It was not a good way to start the New Year as far as the Russia-Ukraine war is concerned. A missile attack on that day killed at least 89 Russian soldiers and now Moscow is pinning the blame on erring soldiers who used their mobile phones despite being banned to do so.

According to Ukraine, there were 400 soldiers killed and another 300 were wounded in the attack on a college for conscripts in Makiivka, in the occupied Donetsk area, BBC reported.

The number of deaths was the largest, something that was acknowledged by Russia.

At around 0:01 Moscow time on New Year’s Day, six rockets were fired from a US-made Himars rocket system at a vocational college. Two of those rockets were reportedly shot down.

This occurred just moments after Russian leader, Vladimir Putin, had given his annual address on Russian TV.

Among those killed was the deputy commander of the regiment, Lt. Col. Bachurin, something confirmed by the ministry of defense on Wednesday, Jan. 4. An investigation into the incident is ongoing although the use of mobile phones was singled out as the reason.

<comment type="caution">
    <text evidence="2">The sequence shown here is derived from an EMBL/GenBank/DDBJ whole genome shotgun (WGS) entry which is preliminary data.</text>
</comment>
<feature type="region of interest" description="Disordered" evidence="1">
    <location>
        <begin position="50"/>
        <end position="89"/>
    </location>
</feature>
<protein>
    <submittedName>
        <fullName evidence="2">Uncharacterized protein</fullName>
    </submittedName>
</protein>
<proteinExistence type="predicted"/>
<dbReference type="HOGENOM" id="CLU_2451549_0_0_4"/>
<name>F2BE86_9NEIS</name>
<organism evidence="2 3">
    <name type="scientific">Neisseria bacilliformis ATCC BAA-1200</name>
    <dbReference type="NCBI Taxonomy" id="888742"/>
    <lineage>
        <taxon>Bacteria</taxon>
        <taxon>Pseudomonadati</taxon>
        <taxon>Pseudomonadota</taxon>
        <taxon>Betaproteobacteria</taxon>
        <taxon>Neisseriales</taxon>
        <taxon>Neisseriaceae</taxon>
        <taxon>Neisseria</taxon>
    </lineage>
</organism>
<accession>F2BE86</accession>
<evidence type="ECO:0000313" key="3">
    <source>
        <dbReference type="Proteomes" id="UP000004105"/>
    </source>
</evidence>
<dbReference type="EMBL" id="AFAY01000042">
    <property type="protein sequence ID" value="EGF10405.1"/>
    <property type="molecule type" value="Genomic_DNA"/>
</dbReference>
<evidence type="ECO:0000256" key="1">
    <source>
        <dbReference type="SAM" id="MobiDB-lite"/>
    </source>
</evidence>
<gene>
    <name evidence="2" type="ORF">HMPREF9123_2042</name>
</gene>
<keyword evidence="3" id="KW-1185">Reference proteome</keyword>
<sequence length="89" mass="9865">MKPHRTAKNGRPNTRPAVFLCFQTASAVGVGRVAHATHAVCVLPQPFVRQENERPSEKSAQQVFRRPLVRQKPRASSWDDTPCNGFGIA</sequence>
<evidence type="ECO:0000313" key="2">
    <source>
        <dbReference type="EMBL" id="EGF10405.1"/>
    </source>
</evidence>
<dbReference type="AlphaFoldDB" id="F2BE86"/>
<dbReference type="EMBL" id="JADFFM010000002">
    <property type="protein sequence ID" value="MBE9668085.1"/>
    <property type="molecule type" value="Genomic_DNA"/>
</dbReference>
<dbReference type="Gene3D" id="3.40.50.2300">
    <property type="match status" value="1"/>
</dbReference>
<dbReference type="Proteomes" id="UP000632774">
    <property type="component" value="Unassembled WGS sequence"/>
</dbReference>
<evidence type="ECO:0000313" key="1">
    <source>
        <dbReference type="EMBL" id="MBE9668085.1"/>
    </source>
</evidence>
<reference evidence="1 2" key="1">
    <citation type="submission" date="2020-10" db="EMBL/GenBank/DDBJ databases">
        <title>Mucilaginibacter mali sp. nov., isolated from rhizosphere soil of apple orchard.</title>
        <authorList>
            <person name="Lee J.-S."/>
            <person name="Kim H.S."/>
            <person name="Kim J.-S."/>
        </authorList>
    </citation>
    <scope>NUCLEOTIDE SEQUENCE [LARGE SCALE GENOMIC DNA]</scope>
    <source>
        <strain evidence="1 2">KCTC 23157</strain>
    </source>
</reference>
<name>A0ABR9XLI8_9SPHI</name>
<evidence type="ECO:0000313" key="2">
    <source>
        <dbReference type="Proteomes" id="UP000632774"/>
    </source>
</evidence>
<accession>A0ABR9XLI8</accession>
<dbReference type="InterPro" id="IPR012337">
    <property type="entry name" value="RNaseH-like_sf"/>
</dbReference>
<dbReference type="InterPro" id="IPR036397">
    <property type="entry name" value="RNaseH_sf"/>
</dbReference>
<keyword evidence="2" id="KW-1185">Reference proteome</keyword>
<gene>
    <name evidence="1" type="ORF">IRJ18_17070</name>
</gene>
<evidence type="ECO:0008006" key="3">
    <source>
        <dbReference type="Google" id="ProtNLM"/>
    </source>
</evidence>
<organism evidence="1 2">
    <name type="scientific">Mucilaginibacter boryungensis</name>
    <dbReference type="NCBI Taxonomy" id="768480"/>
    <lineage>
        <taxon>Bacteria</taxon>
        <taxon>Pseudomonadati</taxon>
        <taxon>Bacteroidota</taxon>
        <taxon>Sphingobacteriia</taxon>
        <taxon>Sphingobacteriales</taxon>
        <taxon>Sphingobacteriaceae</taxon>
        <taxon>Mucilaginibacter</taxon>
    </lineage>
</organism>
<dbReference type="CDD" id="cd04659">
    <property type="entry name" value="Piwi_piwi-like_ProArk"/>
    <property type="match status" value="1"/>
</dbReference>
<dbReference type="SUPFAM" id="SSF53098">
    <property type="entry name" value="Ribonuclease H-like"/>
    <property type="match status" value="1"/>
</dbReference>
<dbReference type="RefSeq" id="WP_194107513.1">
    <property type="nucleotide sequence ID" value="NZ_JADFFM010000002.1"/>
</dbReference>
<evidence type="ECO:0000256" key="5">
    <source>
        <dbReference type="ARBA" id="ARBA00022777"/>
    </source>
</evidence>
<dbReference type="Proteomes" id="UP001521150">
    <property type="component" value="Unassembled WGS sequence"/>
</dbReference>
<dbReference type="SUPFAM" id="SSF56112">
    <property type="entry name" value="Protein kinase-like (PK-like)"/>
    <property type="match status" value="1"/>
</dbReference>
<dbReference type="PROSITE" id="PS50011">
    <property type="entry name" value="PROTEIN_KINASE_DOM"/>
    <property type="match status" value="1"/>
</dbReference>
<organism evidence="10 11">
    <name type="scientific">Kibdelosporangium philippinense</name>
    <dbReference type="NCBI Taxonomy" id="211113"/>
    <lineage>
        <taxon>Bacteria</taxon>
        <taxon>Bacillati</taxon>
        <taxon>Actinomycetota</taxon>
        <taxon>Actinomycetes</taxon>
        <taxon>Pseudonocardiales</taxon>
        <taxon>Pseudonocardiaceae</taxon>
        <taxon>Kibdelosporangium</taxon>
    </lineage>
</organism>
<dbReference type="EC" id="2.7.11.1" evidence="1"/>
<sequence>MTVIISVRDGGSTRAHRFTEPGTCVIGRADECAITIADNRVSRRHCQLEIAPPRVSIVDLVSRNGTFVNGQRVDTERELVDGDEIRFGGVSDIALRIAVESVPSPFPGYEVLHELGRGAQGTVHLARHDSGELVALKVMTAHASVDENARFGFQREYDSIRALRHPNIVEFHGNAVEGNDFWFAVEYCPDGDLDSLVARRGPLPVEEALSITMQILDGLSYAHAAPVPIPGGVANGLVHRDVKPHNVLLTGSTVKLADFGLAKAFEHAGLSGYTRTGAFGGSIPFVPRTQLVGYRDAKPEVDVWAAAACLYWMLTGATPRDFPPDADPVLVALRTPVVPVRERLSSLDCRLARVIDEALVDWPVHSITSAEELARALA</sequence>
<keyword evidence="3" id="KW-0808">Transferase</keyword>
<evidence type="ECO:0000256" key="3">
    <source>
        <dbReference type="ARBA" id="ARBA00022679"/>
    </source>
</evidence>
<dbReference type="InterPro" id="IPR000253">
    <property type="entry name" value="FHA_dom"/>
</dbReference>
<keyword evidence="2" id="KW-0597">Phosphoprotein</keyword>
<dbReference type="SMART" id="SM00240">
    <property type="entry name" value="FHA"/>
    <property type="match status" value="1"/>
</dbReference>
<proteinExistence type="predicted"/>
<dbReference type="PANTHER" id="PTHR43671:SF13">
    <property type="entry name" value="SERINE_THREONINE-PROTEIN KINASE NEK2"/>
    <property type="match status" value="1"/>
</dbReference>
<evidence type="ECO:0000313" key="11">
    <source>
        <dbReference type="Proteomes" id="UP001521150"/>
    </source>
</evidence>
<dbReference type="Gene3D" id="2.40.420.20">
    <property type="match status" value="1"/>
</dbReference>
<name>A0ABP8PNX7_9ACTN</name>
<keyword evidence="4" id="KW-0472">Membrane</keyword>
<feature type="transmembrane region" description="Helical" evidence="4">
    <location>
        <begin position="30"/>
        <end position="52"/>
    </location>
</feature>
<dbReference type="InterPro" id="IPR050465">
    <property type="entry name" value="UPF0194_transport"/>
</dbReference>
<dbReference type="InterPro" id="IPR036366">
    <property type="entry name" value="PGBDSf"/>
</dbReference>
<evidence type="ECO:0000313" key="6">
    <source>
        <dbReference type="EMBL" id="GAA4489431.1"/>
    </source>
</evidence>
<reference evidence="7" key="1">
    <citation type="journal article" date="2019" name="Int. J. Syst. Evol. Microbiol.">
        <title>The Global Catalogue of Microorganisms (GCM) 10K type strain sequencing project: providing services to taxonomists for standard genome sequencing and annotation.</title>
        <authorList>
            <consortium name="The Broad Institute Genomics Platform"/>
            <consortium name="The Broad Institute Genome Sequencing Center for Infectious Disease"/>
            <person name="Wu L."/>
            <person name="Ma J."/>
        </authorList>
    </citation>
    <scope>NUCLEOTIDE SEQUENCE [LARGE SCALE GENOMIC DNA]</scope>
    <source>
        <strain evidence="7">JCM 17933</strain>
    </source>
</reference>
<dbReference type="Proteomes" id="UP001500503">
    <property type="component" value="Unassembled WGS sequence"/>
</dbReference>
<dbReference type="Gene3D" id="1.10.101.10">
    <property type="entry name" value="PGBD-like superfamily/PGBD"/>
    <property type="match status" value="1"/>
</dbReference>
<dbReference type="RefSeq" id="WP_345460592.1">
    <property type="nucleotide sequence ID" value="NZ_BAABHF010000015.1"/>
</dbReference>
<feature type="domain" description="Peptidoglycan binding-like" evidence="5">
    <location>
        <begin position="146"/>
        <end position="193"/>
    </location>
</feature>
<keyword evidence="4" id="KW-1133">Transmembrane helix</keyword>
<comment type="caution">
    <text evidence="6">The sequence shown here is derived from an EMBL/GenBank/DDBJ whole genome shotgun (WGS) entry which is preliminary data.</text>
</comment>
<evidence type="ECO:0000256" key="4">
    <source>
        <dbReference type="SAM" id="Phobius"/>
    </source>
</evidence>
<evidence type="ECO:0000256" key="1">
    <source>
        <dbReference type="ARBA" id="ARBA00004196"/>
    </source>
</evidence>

"This factor allowed the enemy to locate and determine the co-ordinates of the location of military personnel for a missile strike,” the ministry of defense stated.

As a result of this incident, Lt. Gen. Sergei Sevryukov vowed that those responsible for this would be brought to justice and that all necessary measures are being done to prevent any similar occurrences in the future.

With the development, most had expected it to be the top story on Russian state TV. Instead, it was buried at the end of a report about alleged victories on the front line and losses amongst Ukrainian, not Russian, forces.

"A whole series of Russian missile attacks was unleashed on the first days of the new year against Ukrainian nationalists and foreign accomplices of the Kyiv regime," a Channel One correspondent reported.

A man reportedly killed himself after his son committed suicide over playing mobile games in Kundrathur, Chennai, Tamil Nadu, India on Thursday, Oct. 6. This is a representational image. Pixabay

© 2023 Latin Times. All rights reserved. Do not reproduce without permission.